As soon as I looked at the pictures of my fellow men, women and non-binary folks, aglow with the pride in their own skin, in their own ancestry, it stopped mattering to me whether or not this would mean something, on a wide-scale: it was already happening. I was so happy for everyone who'd realized, much sooner than me, that what had marginalized them in almost every mainstream industry (fashion, beauty, film) was actually their strength. It took me a few years to reassess what I had let myself believe: namely, that my voice did not matter.
It meant resetting my relationship with my hair by taking active control in embracing and caring for it.
It meant bringing together all the sides of my ancestry and heritage, instead of trying to balance them apart.
It meant reveling in the richness of my skin color, and all its beautiful perks (black don't crack, anyone?).
As if by serendipity, this monumental revolution occurring inside of me happened at the intersection of another one, this time on television: shows celebrating the luxuriance of the black experience began to crop up on the periphery, in all their offbeat glory.
Orange is the New Black gave me an aching, stunning panorama of WOC of all shapes, all sizes, all walks of life; Issa Rae spoke to my soul with her Awkward Black Girl web series and later, with the outstanding Insecure. Jessica Williams, Franchesca Ramsey and all the incredible women on The Nightly Show voiced my general done-ness with patriarchal nonsense. All these examples were elbow nudges, bringing me closer to the epiphany I’d been waiting on all along.
The final shove happened in 2015, when I took a chance on an obscure show on Netflix.
In “Sex and Violence”, the very first episode of Michaela Coel’s Chewing Gum, her character Tracey has an unbelievably blundering romantic encounter with her love interest Connor. It is a divine mess that involves nosebleeds, ears and eyes getting aggressively licked, breasts being vibrated (yes, vibrated), and Tracey sitting, fully clothed, on Connor’s face as she awkwardly confesses to the camera “I don’t know if I’m supposed to wear clothes for this bit or not…”. I was laughing so hard that I nearly toppled my laptop — and it would not be the last time.
Chewing Gum has gone on to change my life in unforeseen ways: in addition to being one of the best, most hilarious shows I have ever watched in my life, it is also one that portrayed irreverent, off-kilter WOC being unapologetically weird. I related deeply not only to Tracey, but to Coel herself, not least because of her African descent. She was just an everyday girl whose blackness was important, but it was not the only thing of note about her: she was also an artist, a poet, a girl who wanted to be heard. I was in awe of the fearlessness with which Coel decided to carve out her own space, since it would certainly not be given to her by the mainstream media.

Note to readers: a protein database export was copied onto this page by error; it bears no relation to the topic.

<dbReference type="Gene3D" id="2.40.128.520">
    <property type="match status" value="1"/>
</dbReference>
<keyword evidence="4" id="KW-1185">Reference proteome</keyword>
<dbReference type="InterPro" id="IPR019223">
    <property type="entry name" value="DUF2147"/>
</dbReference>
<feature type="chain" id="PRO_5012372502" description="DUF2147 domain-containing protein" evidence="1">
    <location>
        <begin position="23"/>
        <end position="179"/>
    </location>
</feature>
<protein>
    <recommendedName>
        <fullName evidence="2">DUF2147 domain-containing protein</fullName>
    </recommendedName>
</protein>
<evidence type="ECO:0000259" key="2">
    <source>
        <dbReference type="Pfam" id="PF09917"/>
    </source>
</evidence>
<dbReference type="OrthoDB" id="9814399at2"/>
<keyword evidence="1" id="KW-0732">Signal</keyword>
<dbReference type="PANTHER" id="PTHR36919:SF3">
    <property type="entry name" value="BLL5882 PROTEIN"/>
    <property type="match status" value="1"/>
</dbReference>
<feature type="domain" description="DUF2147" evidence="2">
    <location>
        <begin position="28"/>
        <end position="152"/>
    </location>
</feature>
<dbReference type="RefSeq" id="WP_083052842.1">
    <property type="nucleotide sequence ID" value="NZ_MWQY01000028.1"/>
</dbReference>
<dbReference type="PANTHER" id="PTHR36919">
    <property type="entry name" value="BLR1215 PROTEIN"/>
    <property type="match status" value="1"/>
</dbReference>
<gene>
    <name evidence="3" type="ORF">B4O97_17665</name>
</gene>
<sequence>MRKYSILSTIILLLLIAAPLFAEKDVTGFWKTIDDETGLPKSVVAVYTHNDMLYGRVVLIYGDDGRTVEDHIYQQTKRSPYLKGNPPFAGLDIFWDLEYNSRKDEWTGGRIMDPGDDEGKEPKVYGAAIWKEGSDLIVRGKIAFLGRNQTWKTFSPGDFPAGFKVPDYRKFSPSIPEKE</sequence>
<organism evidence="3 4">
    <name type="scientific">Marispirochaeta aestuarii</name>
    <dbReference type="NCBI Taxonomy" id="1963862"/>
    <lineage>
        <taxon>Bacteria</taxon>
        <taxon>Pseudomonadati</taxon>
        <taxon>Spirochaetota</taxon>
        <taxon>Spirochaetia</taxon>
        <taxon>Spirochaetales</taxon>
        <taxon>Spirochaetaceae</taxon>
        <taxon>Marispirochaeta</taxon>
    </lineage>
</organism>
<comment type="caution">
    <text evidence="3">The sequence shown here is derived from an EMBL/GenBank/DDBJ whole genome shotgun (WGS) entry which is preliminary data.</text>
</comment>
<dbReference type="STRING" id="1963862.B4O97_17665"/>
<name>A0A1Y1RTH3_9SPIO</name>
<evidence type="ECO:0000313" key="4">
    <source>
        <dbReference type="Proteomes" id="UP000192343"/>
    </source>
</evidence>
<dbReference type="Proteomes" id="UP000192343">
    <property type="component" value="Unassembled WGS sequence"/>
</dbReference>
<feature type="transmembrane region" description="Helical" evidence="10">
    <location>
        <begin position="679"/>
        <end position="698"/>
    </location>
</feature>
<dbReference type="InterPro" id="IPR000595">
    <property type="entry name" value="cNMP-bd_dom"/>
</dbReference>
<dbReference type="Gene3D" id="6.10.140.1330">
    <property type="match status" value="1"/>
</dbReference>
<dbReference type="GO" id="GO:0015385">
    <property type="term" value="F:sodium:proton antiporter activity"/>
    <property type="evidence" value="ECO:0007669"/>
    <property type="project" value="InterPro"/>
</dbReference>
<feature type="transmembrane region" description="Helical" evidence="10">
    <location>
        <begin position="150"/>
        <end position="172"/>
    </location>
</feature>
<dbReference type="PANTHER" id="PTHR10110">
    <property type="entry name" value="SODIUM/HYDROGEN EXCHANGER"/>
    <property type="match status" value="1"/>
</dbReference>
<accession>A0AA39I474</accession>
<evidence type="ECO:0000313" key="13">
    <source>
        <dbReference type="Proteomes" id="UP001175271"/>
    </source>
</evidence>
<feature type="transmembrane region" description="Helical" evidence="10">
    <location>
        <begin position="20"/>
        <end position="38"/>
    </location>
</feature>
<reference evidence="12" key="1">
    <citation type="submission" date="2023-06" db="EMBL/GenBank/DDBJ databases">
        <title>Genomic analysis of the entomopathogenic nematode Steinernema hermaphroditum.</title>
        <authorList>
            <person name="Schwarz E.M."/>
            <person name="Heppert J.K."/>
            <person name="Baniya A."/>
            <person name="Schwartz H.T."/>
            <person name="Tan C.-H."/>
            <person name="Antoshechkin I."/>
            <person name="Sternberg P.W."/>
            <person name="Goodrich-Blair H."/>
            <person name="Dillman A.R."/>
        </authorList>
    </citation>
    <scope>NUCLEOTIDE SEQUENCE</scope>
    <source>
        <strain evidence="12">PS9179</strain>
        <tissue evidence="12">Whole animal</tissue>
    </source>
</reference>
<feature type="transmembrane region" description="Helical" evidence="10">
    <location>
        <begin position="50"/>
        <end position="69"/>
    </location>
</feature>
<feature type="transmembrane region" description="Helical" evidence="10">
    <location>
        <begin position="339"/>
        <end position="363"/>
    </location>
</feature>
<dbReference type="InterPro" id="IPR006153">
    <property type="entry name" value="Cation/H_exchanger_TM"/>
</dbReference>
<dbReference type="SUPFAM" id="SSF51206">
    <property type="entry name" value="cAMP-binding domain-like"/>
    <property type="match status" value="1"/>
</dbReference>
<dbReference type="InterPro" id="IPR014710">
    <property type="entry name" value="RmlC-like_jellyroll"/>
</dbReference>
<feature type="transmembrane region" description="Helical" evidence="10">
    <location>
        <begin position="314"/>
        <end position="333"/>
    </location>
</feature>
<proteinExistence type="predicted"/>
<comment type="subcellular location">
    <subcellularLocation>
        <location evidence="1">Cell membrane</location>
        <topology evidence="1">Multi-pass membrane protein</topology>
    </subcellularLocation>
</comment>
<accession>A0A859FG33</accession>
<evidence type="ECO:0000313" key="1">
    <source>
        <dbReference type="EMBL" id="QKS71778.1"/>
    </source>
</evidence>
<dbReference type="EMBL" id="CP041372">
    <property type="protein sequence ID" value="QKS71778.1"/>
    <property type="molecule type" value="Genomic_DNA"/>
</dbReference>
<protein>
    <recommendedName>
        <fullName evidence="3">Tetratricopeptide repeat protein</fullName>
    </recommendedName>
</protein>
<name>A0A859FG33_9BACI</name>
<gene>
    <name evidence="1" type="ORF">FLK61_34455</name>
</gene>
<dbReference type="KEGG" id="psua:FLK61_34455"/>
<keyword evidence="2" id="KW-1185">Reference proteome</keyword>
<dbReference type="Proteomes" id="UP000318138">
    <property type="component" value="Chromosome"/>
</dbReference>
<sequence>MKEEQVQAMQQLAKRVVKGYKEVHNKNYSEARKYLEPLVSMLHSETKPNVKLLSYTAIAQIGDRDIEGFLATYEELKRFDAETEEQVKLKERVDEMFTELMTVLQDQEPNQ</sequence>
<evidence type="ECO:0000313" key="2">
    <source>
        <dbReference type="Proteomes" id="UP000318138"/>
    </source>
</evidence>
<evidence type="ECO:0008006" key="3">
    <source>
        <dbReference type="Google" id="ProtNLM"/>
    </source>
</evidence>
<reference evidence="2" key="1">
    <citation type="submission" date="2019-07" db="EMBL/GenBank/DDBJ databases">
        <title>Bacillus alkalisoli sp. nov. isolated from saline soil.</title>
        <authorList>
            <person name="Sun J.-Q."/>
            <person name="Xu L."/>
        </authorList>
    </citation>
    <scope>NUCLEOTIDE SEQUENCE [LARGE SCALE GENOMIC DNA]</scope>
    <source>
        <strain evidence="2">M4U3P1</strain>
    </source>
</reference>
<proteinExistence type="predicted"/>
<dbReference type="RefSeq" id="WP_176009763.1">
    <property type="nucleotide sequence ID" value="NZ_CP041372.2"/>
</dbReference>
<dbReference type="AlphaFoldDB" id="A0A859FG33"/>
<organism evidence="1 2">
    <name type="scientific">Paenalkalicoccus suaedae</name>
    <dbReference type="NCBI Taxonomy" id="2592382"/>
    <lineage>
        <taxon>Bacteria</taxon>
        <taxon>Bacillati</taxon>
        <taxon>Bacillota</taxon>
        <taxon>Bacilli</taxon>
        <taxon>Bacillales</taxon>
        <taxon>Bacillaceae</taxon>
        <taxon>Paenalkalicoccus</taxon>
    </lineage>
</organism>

And she was not the only one. Susie Wokoma, of Crazyhead fame, has blown into the cultural conversation with her riveting performances in cult television shows and other outstanding projects. She, too, wears her blackness like a badge of honor, her sharp wit like a weapon, and her pride in her own beauty like a crown she has rightfully earned.
What has always struck me about all these women is that none of them are acting like television is doing them a favor by letting them be seen: they have not been given, or allowed anything (there, you get the token “black friend” role in the show, will you be quiet now?). They carry themselves as if they have always been here, and it’s the world that is finally catching up. It is truly a sight to behold.
Before long, I, too, started to gently flip my thinking on the entire thing; it wasn’t even just for me, anymore. It was for those little girls like my sister who were also being inherently told that their accomplishments were conditional, that their visibility needed to be worked and pleaded and bargained for, that they had to settle for the sidelines, that their stories were not interesting enough to be properly, respectfully told. The stirring response by small black girls to the Hidden Figures film was enough to dissipate any remaining doubt I may have harbored.
We are not yet there, we still have a long way to go; but I like to think that we are entering a golden age of representation, where minorities (social, racial, you name it) are finally taking control back over their own narratives and/or finding their own territories to flourish, as they have every right to. Black Radiance, IMAN Cosmetics, Fenty Beauty and the like have been hailed as the long-overdue alternatives for dark complexion-ed makeup addicts; Shea Moisture and Carol’s Daughter have breathed new life into the options given for natural hair-ed gals and guys; West African prints and Senegalese braids are being more and more defiantly worn in challenge to the Euro-centric beauty standards: and I could not be more proud.
But in the smaller, more intimate scale, witnessing television slowly shift the gaze it has always turned to those more visible is what finally answered the protestations of that child within. I have finally realized that it matters to be seen. That I am no better, but no less deserving than my peers, and that someone could one day be invested in what I had to say.
I (and many POC) have been told that I would have to work harder to prove myself; and sometimes, faced with difficulties like an unsurmountable lack of self-confidence, it was easier to simply give up. But I have stopped comparing myself to Susie Carmichael; I have stopped wishing I could be as perfect as Angela Moore. They, along with the fabulous recent examples of black women on television, have underlined that we don’t come in two boxes:
And while yes, black women can be, and have been angry (for a good cause), we can also be sad, vulnerable; we can also be funny and a little crazy; we can also be cool as cucumbers, chiller than chill; we can also be weird and unappealing: but above all, we can simply be.